Thursday, September 24, 2009

Still Life

"Still Life" presented by MCC Theater at the Lucille Lortel Theatre, September 20, 2009

In what will likely be referred to as Alexander Dinelaris' "therapy" play, the playwright attempts to exorcise himself of the demons which lingered after the death of his father. (Spoiler alert)

The result, though it may have been cathartic for Mr. Dinelaris, is an indulgent, bitter and rambling affair surrounding a photographer, Carrie Ann (Sarah Paulson) with "shutter" block following
the death of her photographer father Theo (Dominic Chianese), whom she adored.

Carrie Ann meets Jeffrey (Frederick Weller), a marketing wunderkind who has just saved his slimy boss Terry (Matthew Raush) from losing a major account. Terry, a Neil LaBute character in search of a play, embodies the vapid, soulless nature of "business" enabled by Jeffrey's skill as a trend analyst.

Just as Carrie Ann and Jeffrey fall in love, guess who gets cancer? Carrie Ann gets a gig shooting in Africa for National Geographic, taking along a fawning-and-unconfident-yet-very-talented student, Jessie (Halley Feiffer). Jeffrey, seeing the error of his ways after seeing Carrie's last photo series of dead animals (shot while her father was dying), determines to send his little bird on her way, not telling her of his cancer.

Then there are the subplots:
  • Terry's drinking and drugs leading to an affair with a married co-worker, firing an unseen employee in his own crisis, followed by him debasing a female bartender then almost dying on the floor of the bar.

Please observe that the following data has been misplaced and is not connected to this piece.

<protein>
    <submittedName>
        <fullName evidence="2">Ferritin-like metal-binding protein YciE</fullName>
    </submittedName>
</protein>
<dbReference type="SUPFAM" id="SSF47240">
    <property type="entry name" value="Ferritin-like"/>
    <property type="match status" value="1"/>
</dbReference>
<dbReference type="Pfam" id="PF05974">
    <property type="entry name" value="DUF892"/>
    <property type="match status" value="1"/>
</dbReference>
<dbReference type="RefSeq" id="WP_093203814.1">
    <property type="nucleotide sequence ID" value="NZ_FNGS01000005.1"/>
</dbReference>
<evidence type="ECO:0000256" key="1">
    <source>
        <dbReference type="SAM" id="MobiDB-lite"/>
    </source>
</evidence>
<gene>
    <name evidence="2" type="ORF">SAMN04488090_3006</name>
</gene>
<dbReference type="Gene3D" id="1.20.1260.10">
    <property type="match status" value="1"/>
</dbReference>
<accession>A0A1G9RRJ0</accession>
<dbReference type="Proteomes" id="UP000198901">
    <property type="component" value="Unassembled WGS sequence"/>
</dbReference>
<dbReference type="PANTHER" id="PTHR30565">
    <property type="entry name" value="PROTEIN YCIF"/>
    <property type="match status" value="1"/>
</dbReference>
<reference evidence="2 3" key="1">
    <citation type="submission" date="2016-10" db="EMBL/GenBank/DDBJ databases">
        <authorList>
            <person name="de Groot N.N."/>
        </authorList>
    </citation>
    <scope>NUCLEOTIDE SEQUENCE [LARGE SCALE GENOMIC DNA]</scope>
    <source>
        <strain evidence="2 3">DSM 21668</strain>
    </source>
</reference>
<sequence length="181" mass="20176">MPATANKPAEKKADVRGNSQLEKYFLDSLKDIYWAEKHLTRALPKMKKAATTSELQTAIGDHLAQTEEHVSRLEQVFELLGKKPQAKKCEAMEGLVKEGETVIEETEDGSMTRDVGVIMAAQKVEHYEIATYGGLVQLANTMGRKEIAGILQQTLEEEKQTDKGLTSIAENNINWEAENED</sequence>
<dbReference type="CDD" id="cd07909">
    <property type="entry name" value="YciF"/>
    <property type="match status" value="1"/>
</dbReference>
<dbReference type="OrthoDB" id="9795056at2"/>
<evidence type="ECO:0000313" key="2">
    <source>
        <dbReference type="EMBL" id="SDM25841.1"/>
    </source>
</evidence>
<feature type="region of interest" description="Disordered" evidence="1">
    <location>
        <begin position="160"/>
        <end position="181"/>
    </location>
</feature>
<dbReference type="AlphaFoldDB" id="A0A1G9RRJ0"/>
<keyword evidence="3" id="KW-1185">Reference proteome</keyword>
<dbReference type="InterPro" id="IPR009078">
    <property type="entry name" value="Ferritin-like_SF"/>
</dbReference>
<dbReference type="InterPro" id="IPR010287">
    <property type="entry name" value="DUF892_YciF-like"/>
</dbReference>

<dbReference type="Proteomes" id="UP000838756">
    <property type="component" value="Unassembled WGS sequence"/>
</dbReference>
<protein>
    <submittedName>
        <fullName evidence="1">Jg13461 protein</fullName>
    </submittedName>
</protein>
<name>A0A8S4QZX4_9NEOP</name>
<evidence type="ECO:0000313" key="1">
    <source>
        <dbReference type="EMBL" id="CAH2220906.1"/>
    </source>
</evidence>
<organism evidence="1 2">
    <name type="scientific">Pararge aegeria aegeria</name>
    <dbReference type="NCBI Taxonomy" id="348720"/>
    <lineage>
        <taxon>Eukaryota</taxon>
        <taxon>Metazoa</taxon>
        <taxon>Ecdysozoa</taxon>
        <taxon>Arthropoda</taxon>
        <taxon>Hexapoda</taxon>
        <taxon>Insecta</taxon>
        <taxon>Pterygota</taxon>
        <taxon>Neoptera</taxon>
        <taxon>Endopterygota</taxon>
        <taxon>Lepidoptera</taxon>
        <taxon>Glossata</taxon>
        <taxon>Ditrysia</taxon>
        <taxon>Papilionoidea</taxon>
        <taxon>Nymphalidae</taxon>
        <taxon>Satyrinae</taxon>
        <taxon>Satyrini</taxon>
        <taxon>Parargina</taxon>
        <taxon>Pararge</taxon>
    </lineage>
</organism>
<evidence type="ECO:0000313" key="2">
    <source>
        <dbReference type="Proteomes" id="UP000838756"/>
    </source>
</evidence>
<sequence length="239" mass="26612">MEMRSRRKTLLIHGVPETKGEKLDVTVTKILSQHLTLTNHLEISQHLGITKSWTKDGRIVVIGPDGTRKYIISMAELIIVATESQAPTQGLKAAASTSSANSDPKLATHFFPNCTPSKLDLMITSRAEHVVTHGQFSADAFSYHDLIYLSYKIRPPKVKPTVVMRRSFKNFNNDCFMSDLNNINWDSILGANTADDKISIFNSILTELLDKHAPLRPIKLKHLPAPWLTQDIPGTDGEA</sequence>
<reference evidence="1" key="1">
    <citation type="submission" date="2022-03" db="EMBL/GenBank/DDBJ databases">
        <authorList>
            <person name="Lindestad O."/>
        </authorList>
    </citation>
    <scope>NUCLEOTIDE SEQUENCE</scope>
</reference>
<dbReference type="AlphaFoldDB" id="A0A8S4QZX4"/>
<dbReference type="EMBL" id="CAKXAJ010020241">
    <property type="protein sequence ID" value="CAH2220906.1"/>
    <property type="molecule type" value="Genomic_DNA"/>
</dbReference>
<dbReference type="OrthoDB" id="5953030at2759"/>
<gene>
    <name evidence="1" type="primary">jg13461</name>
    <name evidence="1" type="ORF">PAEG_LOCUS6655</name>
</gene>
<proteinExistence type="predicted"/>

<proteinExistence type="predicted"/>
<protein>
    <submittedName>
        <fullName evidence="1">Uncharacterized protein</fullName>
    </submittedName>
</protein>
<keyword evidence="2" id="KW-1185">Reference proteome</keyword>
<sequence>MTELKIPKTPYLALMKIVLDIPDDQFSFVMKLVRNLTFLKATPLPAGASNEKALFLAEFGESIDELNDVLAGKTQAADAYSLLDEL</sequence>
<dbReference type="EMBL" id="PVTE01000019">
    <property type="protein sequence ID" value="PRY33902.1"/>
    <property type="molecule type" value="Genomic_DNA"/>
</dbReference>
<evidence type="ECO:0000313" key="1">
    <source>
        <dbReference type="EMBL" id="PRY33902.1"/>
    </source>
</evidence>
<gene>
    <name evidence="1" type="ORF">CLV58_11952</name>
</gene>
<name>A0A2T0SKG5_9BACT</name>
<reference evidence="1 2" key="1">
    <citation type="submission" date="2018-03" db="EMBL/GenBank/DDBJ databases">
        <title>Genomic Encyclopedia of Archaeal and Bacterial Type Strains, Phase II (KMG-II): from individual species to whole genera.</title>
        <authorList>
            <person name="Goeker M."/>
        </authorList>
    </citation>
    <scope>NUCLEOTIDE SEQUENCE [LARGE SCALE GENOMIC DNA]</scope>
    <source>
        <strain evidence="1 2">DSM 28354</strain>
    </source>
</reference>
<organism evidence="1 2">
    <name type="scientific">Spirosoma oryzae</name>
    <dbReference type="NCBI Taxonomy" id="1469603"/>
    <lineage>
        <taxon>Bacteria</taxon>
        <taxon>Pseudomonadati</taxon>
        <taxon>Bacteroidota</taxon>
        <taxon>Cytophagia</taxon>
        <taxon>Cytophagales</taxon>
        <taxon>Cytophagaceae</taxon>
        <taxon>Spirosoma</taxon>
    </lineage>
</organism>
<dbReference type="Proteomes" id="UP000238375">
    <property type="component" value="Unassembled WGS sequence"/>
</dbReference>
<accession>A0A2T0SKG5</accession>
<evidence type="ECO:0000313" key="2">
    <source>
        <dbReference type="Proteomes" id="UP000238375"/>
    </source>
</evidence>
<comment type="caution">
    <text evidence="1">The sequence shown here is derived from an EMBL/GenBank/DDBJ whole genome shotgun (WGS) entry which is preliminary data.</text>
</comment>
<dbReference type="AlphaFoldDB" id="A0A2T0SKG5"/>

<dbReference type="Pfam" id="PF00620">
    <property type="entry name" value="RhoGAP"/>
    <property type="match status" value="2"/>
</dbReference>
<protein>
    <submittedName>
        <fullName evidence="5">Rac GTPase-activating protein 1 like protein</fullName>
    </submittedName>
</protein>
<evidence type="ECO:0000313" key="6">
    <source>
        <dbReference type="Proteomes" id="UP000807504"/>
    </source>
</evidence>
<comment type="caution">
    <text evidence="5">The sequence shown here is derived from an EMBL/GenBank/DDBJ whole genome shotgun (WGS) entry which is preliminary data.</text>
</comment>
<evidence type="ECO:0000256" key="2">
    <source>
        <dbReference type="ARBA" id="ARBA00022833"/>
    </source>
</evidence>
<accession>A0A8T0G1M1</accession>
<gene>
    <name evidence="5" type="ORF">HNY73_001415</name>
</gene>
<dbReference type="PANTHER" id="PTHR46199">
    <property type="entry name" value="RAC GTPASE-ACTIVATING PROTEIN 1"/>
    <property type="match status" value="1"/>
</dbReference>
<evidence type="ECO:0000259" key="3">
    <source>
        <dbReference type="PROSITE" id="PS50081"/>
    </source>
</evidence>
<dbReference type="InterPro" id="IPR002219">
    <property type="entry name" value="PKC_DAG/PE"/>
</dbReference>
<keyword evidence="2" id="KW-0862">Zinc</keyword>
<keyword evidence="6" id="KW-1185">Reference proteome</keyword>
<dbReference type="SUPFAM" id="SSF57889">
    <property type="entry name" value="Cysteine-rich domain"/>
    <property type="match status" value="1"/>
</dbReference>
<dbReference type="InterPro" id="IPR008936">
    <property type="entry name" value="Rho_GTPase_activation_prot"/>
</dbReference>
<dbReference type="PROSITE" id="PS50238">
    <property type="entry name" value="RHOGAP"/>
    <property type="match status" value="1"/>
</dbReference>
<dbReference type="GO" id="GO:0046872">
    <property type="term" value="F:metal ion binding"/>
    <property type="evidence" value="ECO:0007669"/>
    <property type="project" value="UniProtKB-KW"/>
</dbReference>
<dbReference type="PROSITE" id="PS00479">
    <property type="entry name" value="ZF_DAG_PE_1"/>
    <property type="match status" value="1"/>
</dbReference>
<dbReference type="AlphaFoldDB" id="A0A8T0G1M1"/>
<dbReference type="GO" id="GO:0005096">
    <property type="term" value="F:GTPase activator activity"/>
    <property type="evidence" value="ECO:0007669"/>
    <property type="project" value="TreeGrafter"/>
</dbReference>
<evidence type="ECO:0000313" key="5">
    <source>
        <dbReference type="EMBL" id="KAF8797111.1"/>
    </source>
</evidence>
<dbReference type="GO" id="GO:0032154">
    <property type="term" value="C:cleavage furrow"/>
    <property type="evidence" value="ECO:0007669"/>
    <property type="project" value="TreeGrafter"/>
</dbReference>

• Sarah's job teaching a college photography class in a department headed by a woman who used to date Carrie's father (Adriane Lenox)
  • Jeffrey's doctor-best-friend Sean (Ian Kahn) and his wife Mary (Kelly McAndrew) who tend him through his death.
Sound exhausting?

It was that and tedious simultaneously.

Ms. Paulson warms the writing of this cool and aloof character. She has some tender and vulnerable moments, but can't make the creaky dream/flashback sequences make sense on her own. Mr. Weller is charming and sympathetic. Mr. Rauch is so greasy/sleazy you want to wash your hands at intermission.

Mr. Dinelaris' first act works as well as might be expected, despite the predictable curtain moment. Act II feels more like a screenplay, chopped up into too many short scenes, cutting back and forth between dreams, Africa and NYC. It might work cinematically, but just feels distracting.

Director Will Frears could tighten up the pace a bit, along with some judicious cuts to focus more on Carrie and Jeffrey's story, leaving out a number of the subplot scenes I mentioned above and reconsidering the dream sequences. David Korins' minimal set works well, though I guess David Weiner confirms that all African settings must be lit in a saffron/amber, just like "Impressionism" and "Lion King." Sarah Holden's costumes are serviceable, but the photographer-as-artist torn jeans she's put on Ms. Paulson aren't doing anyone any favors.

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